University City

New rules for Internet cafes?

MoNique Ashe needed a few minutes at a computer to print her resume before she headed to a job interview Wednesday morning.

She saw a sign advertising Internet access and pulled over at Sugar Creek Business Center, at 2822 W. Sugar Creek Road in Derita.

Once the attendant behind the counter opened the locked door by buzzing her in, he told her she couldn't plug in her thumb drive where her resume was stored.

The University City resident noticed none of the handful of other customers in the room - smoke-scented and lined with tabletop monitors - seemed to be doing office work.

"I looked at the machines, and the machines had games on them," said Ashe, who immediately left for her interview. "It wasn't what it said it was - Internet, faxing and copying."

The legal definition of what goes on inside so-called Internet cafes is a matter of debate.

Some sweepstakes games are legal. Others might cross the line, but state laws have sometimes proved inadequate for allowing police to step in.

With Internet cafes popping up in aging strip malls and other properties around the country, municipalities are finding ways to regulate them.

Concord, Kannapolis and Fayetteville have adopted new zoning rules to limit where these businesses can operate.

Charlotte is considering a similar approach. The Charlotte-Mecklenburg Planning Department will hold a public workshop Thursday to discuss issues and concerns related to Internet cafes.

"These establishments have been becoming more popular," said Barry Mosley, planning coordinator. "The use is not addressed in the zoning ordinance - the use of Internet sweepstakes or Internet cafes."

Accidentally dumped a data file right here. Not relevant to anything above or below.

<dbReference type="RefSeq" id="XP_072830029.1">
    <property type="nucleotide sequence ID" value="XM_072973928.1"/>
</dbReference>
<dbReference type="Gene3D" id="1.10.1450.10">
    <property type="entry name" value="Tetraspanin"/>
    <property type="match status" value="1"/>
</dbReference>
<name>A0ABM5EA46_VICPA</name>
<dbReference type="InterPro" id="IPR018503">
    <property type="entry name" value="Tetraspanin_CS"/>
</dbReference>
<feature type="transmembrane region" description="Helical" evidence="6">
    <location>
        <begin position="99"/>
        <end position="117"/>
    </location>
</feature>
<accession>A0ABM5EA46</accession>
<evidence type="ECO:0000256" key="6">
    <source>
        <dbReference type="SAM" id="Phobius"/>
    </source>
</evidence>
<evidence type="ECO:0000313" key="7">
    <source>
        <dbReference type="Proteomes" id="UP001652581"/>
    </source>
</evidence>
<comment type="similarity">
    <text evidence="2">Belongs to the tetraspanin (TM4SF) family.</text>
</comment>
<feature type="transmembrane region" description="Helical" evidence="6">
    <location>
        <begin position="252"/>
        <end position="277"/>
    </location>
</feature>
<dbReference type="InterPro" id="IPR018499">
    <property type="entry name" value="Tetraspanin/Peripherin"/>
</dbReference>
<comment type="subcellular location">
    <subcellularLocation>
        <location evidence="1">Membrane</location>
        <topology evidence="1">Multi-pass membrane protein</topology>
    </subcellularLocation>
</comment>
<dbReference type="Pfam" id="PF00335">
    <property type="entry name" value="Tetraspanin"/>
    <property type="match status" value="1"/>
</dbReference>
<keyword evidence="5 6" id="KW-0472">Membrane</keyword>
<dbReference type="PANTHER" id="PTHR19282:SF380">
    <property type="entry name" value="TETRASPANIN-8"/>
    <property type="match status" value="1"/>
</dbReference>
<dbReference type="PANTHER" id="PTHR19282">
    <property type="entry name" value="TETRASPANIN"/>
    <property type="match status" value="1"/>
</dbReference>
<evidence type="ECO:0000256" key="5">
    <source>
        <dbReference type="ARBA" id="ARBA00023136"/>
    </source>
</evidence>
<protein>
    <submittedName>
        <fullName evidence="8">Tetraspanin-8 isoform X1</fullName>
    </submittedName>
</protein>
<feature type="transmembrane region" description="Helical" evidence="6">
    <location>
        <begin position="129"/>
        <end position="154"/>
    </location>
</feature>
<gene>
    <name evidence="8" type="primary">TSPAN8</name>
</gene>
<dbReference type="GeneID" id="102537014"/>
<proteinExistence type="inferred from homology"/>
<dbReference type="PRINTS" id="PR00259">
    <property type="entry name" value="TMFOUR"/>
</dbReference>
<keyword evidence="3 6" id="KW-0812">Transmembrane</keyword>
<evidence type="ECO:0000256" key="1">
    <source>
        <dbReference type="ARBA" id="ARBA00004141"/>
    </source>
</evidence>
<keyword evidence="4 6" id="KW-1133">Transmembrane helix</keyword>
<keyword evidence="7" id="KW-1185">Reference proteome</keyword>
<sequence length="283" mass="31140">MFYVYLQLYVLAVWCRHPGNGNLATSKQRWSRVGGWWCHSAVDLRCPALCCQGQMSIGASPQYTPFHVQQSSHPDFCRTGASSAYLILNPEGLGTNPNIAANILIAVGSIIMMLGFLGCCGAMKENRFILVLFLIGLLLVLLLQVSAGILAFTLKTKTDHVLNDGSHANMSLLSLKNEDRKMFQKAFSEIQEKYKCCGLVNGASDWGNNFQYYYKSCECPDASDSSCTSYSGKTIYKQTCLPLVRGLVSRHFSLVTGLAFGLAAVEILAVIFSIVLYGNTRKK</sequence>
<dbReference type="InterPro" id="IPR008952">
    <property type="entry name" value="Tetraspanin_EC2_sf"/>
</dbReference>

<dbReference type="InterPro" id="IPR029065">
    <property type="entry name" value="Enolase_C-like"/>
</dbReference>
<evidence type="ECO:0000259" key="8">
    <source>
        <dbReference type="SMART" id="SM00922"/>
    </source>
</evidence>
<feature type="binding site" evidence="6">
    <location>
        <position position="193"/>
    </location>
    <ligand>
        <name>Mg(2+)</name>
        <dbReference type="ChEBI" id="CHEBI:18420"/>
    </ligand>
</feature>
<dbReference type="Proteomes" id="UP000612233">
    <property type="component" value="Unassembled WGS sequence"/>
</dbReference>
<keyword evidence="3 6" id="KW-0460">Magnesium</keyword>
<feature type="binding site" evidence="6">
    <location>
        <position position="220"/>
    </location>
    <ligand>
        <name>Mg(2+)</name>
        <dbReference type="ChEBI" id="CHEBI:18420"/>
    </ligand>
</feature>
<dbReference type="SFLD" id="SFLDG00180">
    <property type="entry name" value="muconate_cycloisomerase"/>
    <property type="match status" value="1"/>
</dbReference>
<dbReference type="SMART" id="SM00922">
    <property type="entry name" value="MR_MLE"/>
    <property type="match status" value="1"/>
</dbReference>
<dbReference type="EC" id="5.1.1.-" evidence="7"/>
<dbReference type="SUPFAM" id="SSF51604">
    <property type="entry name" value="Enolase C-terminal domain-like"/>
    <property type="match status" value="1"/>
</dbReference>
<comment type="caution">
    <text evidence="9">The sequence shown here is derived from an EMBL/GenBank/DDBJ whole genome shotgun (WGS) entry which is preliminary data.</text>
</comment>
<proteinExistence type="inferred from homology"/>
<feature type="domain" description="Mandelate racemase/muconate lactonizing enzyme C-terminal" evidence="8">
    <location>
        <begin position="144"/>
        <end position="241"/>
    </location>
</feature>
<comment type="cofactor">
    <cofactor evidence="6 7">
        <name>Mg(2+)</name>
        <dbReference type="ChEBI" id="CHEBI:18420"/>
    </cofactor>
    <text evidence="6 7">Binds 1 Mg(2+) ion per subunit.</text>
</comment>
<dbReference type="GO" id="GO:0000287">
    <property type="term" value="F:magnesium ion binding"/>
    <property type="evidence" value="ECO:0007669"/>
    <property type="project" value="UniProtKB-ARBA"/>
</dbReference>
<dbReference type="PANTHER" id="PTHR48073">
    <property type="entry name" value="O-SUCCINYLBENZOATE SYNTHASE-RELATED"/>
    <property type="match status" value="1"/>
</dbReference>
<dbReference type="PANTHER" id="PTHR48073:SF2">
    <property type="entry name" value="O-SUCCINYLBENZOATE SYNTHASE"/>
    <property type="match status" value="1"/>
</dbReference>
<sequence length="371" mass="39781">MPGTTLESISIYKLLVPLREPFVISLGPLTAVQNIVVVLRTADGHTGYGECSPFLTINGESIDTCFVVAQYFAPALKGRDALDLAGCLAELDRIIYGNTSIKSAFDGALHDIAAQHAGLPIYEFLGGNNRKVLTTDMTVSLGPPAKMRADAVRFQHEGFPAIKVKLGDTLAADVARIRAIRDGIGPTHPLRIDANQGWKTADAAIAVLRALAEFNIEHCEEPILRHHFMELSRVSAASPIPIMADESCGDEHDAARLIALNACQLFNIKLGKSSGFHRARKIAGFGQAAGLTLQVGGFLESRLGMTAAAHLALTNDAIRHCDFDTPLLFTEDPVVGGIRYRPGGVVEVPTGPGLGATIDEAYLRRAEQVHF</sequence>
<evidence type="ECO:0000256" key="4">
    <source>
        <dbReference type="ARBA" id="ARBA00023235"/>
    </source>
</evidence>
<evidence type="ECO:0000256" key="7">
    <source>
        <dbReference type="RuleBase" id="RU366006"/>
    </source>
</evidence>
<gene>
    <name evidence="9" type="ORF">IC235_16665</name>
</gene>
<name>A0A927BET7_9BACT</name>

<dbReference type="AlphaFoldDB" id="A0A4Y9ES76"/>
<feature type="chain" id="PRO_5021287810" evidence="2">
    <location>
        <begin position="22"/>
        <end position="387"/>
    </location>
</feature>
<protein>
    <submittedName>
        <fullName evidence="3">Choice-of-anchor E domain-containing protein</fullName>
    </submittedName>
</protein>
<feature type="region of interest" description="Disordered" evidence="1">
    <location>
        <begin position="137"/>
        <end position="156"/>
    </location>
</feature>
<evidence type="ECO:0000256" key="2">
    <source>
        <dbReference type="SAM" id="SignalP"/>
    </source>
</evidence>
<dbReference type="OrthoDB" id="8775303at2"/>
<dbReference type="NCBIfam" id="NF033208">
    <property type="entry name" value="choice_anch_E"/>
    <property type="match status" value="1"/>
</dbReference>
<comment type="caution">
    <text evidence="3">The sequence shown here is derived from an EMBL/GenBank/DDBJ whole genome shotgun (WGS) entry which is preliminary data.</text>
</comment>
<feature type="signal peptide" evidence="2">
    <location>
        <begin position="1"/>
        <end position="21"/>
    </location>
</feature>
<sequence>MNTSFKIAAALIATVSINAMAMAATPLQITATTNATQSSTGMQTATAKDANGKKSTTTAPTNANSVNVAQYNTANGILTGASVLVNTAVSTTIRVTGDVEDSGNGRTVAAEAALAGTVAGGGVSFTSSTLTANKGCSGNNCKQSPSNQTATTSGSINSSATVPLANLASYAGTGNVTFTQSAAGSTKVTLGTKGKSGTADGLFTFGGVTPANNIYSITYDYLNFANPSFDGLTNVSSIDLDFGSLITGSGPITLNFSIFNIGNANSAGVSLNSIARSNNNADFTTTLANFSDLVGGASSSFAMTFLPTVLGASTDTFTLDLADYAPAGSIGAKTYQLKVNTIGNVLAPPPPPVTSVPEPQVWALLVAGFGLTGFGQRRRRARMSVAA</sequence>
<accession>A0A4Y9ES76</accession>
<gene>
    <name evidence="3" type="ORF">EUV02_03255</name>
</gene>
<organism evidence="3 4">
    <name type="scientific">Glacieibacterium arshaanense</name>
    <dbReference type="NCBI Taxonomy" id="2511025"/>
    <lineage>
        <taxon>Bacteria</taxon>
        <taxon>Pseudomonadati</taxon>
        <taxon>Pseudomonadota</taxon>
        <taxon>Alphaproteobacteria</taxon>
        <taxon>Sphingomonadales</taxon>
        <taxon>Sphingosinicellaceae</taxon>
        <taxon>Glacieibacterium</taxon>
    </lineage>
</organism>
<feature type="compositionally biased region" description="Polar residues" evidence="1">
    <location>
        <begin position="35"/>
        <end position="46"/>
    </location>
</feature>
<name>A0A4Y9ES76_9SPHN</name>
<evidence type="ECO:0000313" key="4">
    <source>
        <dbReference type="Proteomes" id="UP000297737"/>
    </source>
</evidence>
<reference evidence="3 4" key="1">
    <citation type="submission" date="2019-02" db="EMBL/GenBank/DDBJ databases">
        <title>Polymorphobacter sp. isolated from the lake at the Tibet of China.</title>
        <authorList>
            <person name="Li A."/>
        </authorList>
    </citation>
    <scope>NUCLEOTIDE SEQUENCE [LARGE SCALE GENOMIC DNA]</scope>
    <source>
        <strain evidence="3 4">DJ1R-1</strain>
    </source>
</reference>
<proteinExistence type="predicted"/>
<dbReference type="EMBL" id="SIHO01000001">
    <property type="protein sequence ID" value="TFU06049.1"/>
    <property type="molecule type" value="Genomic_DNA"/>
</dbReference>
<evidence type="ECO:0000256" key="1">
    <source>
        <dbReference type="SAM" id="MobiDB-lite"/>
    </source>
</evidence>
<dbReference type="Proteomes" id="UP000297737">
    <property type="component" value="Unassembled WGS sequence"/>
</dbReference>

City staff counted 69 such businesses operating in Charlotte in May. About 25 are clustered in the western part of the city, but they also turned up in other areas, Mosley said.

N.C. law prohibits use of electronic machines or devices, including video poker or bingo games, for conducting or promoting sweepstakes through "an entertaining display."

Two companies - Hess Technologies Inc. and Sandhill Amusements - challenged the constitutionality of the rules, and some games are now permitted.

The state has filed a notice of appeal and hopes to have a higher court get involved.

The city of Fayetteville, meanwhile, adopted zoning rules in August that prohibit electronic gaming operations within 500 feet of an area zoned for residential use and within 1,000 feet of another electronic gaming operation.

The city of Concord adopted zoning rules for Internet cafes in March 2010, saying the laws for illegal gambling are subject to misinterpretation, "leading to the establishment of businesses containing a mixture of illegal gambling machines and legal electronic gaming machines."

Concord gave business owners 180 days to comply with its new rules, which set separation limits from churches, schools and residential areas.

In more than a year since the city adopted the rules, none of the electronic gaming operations has complied with the new rules.

"We have some that are still operating," said Kevin Ashley, Concord's planning and development manager. "We're still going through the enforcement process."

During the Thursday meeting in Charlotte, the zoning staff plans to recruit volunteers to serve on a citizen advisory group. That group will work with the staff to develop regulations.

With internet cafes already open, the city may have waited too long to act, said Bernie Samonds, president of the Derita-Statesville Road Community Organization.

"Anything that would happen now would be grandfathered in," he said.

Samonds said acceptance of Internet cafes seems to be growing in Derita.

"As a community organization, we would like to see a different type of business locating in the area, something that would promote the community better," he said. "If this is all there is, it still beats looking at an empty building."